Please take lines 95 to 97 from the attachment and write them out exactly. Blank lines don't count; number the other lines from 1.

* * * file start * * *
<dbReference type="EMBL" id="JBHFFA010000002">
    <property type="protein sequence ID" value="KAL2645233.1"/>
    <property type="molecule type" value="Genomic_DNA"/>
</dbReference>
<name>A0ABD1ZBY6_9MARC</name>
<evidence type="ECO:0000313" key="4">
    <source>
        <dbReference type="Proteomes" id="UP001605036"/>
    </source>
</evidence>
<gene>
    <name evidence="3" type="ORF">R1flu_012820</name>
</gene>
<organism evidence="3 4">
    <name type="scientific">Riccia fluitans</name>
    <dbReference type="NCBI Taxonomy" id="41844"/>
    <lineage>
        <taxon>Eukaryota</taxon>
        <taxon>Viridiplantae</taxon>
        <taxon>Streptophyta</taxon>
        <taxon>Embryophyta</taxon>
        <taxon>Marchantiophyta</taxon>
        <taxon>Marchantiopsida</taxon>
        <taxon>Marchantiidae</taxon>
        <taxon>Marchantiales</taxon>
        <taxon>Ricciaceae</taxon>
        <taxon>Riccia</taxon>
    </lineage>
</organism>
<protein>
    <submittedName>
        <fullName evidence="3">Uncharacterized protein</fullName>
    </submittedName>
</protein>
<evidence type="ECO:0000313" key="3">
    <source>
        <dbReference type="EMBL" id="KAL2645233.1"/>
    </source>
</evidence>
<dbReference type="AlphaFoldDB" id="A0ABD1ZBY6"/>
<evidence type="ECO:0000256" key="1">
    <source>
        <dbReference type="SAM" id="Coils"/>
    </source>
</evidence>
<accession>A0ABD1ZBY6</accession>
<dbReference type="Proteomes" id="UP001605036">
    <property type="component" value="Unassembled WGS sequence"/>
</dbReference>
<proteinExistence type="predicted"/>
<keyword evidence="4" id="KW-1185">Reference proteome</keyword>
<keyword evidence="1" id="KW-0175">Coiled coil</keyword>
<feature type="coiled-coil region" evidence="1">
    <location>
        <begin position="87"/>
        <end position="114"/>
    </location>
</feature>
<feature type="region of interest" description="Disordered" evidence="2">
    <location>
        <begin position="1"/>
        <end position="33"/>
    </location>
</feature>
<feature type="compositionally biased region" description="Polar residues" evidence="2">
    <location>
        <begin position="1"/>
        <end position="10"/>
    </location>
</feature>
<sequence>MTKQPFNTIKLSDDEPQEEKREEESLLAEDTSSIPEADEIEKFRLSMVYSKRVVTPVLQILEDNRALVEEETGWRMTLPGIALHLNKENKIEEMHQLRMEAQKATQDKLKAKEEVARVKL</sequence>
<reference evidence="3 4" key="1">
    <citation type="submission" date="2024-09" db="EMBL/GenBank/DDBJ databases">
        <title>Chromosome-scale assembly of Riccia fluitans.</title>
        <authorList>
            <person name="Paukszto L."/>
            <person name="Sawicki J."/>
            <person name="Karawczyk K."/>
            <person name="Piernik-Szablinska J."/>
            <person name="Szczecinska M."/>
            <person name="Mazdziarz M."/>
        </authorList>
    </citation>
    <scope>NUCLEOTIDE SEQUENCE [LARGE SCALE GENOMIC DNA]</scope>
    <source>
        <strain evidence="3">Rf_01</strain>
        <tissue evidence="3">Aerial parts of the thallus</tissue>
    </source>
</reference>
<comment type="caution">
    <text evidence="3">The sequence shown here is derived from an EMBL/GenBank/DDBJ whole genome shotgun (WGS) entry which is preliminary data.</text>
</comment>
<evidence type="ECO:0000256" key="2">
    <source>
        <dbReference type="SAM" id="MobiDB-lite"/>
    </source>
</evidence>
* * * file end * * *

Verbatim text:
        <dbReference type="SAM" id="MobiDB-lite"/>
    </source>
</evidence>